(“Water on the Brain”)
The brain and spinal cord are bathed in cerebrospinal fluid (the fluid that is tapped and analyzed when one has a “spinal tap”). This fluid is created in special chambers in the brain called “ventricles.” It circulates and is ultimately reabsorbed. In hydrocephalus, there is too much fluid, either because of a drainage problem or an over-production problem. When the problem is congenital, the skull is still soft enough to expand somewhat (leading to a dome-shaped head) but it does not take long for the skull bones to harden. Because the skull cannot expand with increased contents, the result is compression of the brain by the extra fluid.
HOW DO ANIMALS GET HYDROCEPHALUS?
Most animals with hydrocephalus are puppies with congenital anomalies leading to hydrocephalus (they are not born with hydrocephalus but they are born with the anatomical problems that quickly lead to hydrocephalus). The most commonly affected breeds are those with a natural tendency towards the domed-head: Chihuahua, Pomeranian, Yorkshire terrier, English bulldog, Lhasa apso, Pug, Pekingese, Boston terrier, Maltese, toy poodle, and Cairn terrier).
What happens to these puppies is that parts of the brain called the “rostral colliculi” fuse together causing a narrowing of the aqueducts that carry the cerebrospinal fluid. In the cat, more common causes of narrowing of the aqueducts include maternal exposure to the drug griseofulvin (used to treat the ringworm fungus), or maternal exposure to the feline distemper virus during pregnancy. Inflammatory conditions in the brain can also cause swelling that narrows the aqueducts.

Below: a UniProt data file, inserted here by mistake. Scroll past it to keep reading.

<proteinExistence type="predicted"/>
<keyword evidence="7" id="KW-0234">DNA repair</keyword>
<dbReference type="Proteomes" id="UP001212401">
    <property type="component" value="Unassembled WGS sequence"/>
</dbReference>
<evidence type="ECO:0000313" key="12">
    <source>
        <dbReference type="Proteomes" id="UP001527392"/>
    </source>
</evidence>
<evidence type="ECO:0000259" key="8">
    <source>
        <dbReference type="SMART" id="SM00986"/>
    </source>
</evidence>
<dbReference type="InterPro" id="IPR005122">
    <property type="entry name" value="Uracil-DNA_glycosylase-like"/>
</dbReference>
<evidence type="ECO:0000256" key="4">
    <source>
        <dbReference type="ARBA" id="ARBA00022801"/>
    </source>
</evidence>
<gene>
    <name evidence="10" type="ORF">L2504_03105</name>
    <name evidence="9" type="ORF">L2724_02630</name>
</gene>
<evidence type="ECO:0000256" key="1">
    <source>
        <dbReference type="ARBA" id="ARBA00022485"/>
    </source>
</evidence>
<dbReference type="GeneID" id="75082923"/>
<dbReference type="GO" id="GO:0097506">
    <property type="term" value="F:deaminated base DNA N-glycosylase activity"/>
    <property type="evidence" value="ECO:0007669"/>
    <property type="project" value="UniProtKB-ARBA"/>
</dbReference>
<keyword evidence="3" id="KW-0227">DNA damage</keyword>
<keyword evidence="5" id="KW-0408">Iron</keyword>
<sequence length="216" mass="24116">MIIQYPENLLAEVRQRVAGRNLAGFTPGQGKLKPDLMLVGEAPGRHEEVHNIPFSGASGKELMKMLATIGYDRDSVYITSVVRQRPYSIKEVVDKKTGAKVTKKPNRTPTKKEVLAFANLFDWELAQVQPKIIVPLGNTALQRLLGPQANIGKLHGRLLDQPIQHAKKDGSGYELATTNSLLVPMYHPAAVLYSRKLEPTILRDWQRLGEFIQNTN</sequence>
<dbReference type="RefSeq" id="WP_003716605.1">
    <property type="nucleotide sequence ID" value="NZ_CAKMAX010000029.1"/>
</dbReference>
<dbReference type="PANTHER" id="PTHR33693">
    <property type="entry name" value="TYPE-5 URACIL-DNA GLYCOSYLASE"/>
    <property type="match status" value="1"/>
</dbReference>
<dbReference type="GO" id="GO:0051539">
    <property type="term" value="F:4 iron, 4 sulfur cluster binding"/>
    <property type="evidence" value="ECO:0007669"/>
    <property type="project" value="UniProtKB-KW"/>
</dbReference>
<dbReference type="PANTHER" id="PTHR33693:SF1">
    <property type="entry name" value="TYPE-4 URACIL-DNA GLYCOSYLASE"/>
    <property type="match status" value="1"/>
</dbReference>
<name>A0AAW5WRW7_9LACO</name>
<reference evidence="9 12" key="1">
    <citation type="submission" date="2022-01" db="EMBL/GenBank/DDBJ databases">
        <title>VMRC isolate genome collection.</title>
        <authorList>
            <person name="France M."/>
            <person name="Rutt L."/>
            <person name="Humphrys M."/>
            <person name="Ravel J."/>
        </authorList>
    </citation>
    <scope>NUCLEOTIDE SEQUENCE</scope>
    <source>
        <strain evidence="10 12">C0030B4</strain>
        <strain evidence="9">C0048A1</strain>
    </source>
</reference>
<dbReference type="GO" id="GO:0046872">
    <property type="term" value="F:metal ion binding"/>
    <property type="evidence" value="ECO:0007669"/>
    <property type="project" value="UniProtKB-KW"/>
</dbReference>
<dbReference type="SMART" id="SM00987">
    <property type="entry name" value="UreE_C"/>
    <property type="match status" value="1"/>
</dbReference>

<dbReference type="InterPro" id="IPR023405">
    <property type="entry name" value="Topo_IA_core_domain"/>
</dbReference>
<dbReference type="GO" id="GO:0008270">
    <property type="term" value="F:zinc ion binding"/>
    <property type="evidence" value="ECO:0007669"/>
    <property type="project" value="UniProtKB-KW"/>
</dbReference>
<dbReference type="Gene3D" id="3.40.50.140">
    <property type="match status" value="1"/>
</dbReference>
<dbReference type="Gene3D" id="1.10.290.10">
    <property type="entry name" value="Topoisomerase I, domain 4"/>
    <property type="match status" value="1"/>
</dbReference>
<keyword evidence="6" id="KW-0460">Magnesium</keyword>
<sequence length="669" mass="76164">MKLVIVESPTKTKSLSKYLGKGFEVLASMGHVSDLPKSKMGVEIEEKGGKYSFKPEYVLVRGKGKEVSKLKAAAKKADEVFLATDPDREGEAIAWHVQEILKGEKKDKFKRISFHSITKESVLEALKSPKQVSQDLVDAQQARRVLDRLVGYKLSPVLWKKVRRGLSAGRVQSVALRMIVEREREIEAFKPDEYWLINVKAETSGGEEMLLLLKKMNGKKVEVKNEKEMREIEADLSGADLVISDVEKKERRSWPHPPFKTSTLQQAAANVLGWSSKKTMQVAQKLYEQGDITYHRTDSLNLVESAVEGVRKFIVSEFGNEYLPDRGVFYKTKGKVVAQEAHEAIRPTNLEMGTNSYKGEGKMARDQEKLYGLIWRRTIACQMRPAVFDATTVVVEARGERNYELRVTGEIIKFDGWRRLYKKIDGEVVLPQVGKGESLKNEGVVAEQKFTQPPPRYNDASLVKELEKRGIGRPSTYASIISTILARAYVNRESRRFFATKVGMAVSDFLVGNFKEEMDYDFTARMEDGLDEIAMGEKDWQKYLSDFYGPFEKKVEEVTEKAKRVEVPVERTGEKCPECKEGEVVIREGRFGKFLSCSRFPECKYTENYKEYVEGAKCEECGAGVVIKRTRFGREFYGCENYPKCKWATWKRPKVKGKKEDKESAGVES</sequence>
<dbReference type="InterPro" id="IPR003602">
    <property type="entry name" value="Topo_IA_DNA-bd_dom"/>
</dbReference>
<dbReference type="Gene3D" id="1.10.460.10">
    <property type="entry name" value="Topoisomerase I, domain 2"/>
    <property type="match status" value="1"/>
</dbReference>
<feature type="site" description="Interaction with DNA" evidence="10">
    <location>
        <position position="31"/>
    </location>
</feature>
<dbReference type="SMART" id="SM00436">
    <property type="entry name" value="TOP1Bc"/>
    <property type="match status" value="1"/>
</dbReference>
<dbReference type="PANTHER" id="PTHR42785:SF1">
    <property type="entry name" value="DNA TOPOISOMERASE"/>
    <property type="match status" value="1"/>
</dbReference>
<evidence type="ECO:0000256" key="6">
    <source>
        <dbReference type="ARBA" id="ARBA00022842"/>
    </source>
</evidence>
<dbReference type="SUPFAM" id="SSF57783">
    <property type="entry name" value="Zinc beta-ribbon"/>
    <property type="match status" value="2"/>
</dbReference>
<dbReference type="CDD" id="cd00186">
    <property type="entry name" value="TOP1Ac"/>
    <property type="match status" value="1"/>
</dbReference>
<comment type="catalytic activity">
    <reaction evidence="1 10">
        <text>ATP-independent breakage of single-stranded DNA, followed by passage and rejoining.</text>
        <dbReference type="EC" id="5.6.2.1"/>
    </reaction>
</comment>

WHEN TO SUSPECT HYDROCEPHALUS
When a puppy or kitten is 8-12 weeks old, symptoms are usually evident. The skull looks especially round and there is an open fontanelle (“skull soft spot”) on the top of the head. The pet may show what is called the “setting sun” sign which means the eyes are directed downwards (and possibly outwards). The animal may suffer from seizures (less than 20% of affected puppies), blindness, pressing the head into corners, or extreme difficulty in house-training (over 75%).
The drawing shows a puppy with the "setting sun sign." Note the irises are positioned low, like
CONFIRMING THE CONDITION
Post-mortem radiograph of a hydrocephalic puppy.
Radiographs of the skull will show thin skull bones but to truly confirm the condition imaging of the brain is needed. This can be done by using ultrasound through the open fontanelle or CT or MRI.
Temporary relief of the increased fluid pressure can be achieved with medication. Diuretics can be used to decrease fluid production in the brain but one must be careful about causing the patient to become dehydrated. Electrolyte imbalances are also possible. Corticosteroids such as prednisone can relieve swelling in the brain and are also helpful. Oddly, the antacid omeprazole- has been shown to decrease cerebrospinal fluid production by 26% though we do not know how this occurs.
For a more permanent resolution, a shunt must be surgically placed. A shunt is a small tube that is surgically implanted in one of the brain’s ventricles. It siphons excess fluid away and drains it to another area of the body where it is harmless (such as the abdominal cavity). As the animal grows, “shunt revisions” are required to re-fit the shunt. If there is evidence of infection in the central nervous system, a shunt cannot be placed. This is because the placement of a foreign body (i.e. the shunt itself) will provide a shelter for the infection and the infection will never clear. The infection must be resolved before shunt placement.
Complications of the shunt include: infection (4-10% of all shunts placed in humans get infected), over-drainage, under-drainage/obstruction of the tubing. The shunt can drain to either the abdominal cavity or heart. Fewer complications (as well as easier placement) are associated with shunts that go to the abdomen. Overall, success rate for the ventriculoperitoneal shunt is felt to be approximately 80%.
Shunt placement is a specialized procedure. Expect to see either a surgery specialist or neurologist for this procedure.
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Last revised: 10/9/2014